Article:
Senate Judiciary Committee Chairman Charles E. Grassley (R-Iowa) and ranking member Dianne Feinstein (D-Calif.). (Alex Brandon/AP)

Democrats lost the presidency to Donald Trump. They have no congressional majority. They have been getting drubbed in state governments for years. And now they are staring straight down the barrel of a 5-to-4 conservative majority on the Supreme Court, unless something huge changes in the next couple of weeks.

That is the backdrop against which we get the Feinstein letter.

Senate Judiciary Committee member Dianne Feinstein (D-Calif.), the top Democrat on that panel, on Thursday offered a rather cryptic disclosure. In a statement, Feinstein said she received a letter about Supreme Court nominee Judge Brett M. Kavanaugh from an unnamed person who does not want to come forward and that she referred the matter to the FBI. We have since learned only that it has to do with an episode of alleged sexual misconduct in high school somehow involving Kavanaugh.

It looks a lot like a last-ditch Hail Mary from a Democratic Party that has lost just about all hope of stopping Kavanaugh’s nomination. It also has all the makings of a Democratic Party that is anxious to shed decorum and play by President Trump’s rules.

Not that the Hail Mary necessarily came from Feinstein herself. Somebody leaked to The Intercept on Wednesday about alleged consternation on the Judiciary Committee regarding Feinstein’s failure to share the letter. That story appears to have forced the hand of senior Democrats, including Feinstein and Sen. Richard J. Durbin (D-Ill.), to address the matter. And that, in turn, meant it could not be totally ignored.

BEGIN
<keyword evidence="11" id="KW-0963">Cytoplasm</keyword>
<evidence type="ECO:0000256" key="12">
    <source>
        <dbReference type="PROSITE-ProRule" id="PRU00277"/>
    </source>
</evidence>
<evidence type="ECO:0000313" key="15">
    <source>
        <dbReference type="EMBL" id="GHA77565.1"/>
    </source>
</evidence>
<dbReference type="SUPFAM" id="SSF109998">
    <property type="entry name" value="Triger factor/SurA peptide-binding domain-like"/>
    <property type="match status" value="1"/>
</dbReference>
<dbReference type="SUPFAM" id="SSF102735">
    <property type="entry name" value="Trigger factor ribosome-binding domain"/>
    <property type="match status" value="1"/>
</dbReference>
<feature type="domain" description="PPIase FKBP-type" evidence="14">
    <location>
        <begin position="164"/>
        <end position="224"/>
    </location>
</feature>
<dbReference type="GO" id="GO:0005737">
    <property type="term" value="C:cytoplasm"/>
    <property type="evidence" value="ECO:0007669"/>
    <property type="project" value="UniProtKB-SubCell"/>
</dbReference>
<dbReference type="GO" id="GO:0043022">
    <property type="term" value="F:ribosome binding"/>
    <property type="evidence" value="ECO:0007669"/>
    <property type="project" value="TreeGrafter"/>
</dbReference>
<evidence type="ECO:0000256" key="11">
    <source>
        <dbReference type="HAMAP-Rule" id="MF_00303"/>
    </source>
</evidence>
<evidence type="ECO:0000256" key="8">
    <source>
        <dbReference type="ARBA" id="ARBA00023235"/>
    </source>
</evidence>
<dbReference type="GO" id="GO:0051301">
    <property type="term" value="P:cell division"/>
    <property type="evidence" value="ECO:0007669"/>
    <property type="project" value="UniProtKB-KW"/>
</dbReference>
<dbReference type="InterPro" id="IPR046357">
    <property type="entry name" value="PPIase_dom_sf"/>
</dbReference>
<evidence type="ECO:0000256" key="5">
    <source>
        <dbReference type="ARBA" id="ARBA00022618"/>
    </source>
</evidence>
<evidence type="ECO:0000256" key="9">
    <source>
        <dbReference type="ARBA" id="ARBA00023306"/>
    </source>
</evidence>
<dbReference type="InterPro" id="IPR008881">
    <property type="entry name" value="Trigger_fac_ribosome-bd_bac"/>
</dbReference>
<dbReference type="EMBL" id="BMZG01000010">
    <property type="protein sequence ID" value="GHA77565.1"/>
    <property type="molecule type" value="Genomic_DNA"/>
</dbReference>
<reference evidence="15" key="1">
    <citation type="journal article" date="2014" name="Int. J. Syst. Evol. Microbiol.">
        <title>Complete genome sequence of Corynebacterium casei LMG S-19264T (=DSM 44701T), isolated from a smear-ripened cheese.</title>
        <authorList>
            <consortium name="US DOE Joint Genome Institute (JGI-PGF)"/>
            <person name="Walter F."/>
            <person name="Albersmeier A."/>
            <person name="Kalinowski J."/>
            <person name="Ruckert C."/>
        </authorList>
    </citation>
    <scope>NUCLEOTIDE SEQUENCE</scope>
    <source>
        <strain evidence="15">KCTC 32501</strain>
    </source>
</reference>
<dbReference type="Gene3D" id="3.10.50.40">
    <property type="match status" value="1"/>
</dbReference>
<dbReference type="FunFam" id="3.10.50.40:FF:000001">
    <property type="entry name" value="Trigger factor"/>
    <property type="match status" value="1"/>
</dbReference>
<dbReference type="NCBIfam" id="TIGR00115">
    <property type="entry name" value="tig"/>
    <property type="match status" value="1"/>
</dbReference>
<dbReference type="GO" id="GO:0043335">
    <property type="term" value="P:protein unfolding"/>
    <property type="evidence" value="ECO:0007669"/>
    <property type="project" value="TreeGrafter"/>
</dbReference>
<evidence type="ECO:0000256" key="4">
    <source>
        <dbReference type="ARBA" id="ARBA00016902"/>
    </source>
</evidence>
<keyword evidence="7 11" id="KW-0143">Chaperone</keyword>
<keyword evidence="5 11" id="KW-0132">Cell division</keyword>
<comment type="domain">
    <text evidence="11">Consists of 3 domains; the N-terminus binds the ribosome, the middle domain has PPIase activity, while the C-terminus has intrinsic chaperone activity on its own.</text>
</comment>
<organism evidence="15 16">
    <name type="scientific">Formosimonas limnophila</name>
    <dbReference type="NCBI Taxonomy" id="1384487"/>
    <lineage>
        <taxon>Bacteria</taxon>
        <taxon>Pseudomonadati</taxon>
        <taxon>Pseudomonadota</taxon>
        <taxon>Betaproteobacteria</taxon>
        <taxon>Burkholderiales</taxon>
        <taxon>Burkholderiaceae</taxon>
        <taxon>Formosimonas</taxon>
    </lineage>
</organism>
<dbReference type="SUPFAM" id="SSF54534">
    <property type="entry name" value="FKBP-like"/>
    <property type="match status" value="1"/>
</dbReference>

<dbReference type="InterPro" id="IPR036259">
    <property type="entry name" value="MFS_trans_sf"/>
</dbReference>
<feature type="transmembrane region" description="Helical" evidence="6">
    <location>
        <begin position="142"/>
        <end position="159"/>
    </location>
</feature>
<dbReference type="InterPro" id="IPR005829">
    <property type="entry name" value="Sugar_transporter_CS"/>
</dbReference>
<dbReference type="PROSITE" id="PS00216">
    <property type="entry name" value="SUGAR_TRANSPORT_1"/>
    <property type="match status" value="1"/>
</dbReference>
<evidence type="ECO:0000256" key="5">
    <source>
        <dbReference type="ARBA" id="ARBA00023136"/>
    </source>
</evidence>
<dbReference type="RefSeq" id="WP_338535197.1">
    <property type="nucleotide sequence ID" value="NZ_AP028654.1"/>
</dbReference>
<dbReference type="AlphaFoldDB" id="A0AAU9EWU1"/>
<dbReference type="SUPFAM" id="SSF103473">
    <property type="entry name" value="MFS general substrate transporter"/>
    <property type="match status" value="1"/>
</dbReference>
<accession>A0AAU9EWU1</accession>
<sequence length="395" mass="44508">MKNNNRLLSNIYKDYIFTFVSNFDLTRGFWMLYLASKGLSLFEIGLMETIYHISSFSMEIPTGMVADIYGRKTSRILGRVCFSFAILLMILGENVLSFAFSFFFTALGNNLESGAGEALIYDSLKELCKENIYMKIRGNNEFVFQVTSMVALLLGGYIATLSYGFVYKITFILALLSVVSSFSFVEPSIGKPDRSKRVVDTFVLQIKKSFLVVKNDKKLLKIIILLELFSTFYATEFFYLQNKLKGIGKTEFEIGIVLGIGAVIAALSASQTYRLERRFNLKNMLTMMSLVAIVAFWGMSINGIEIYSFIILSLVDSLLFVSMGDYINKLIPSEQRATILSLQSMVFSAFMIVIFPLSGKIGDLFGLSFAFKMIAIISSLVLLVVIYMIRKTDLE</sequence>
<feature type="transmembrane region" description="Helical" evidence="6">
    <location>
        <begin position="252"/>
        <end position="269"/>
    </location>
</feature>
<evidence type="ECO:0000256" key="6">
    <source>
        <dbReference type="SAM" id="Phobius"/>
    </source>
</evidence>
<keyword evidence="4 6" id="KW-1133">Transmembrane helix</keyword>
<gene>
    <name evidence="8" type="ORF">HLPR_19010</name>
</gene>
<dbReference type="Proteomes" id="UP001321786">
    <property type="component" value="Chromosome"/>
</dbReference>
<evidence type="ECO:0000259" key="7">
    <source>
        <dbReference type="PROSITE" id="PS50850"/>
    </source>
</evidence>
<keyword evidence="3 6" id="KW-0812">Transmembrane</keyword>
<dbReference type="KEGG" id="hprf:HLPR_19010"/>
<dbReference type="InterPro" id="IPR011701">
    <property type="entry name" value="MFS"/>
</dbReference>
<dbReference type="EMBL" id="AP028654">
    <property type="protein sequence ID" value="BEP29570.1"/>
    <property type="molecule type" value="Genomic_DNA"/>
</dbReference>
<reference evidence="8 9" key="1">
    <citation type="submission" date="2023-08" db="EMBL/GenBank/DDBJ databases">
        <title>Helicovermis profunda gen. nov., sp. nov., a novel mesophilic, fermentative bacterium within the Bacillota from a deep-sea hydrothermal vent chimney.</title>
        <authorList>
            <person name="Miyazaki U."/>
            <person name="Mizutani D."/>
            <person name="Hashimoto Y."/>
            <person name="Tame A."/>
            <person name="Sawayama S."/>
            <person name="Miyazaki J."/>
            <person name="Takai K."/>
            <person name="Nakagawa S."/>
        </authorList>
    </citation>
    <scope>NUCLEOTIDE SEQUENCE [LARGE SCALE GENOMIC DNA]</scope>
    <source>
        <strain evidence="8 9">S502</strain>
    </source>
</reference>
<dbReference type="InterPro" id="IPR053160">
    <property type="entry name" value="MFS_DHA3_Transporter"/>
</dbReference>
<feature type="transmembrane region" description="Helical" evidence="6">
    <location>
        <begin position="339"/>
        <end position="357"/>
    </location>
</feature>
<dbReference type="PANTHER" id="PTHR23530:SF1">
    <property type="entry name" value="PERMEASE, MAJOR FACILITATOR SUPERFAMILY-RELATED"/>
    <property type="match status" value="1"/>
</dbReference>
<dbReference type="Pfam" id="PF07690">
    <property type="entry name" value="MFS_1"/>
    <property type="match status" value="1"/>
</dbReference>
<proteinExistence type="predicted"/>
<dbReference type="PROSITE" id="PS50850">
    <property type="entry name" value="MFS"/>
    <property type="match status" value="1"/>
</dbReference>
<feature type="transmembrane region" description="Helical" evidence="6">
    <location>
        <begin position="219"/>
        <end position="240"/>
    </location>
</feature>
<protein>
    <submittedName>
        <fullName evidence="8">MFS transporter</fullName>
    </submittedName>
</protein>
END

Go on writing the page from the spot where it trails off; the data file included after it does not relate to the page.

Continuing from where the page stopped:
At this point, it’s also pretty pure innuendo -- from a party that is otherwise running out of options.

Committee members on Thursday delayed Kavanaugh’s committee vote by one week. From there, it is up to the majority Republicans how quickly Kavanaugh gets confirmed. On top of that, Sen. Susan Collins (R-Maine), a key swing vote, appears unconvinced by the arguments against Kavanaugh, and a key red-state Democrat, Sen. Heidi Heitkamp (D-N.D.), on Wednesday signaled she sees little reason to vote against him thus far.

No big-name Democrats have blatantly used the letter to try to change the fundamentals of this nomination. But they might be tempted to, thanks to a base that is eager for a fight. Whoever leaked this information must have known they were at least forcing that conversation and hoped that a Democratic senator (perhaps one with 2020 aspirations) might lead the charge.

But we have also seen Democrats step up to that fight and come up well short. Before the hearings, Democrats briefly made a bogus claim that Republicans said there should be no Supreme Court confirmations in election years (it was only in presidential election years). During the hearings and afterward, Democrats' main attack on Kavanaugh was taking a quote about “abortion-inducing drugs" out of context. Sen. Cory Booker’s (D-N.J.) self-proclaimed “I am Spartacus” moment felt as forced as you’d expect from someone declaring his own “I am Spartacus" moment.

Through it all, Democrats have been grasping at straws to stop Kavanaugh -- or at least to convince their base (and 2020 voters) that they are doing everything to try. It is possible we could soon know more about this letter, and it is even possible there is something legitimate in it, but absent something concrete to go on, there is little reason to believe this will affect the outcome or even delay it.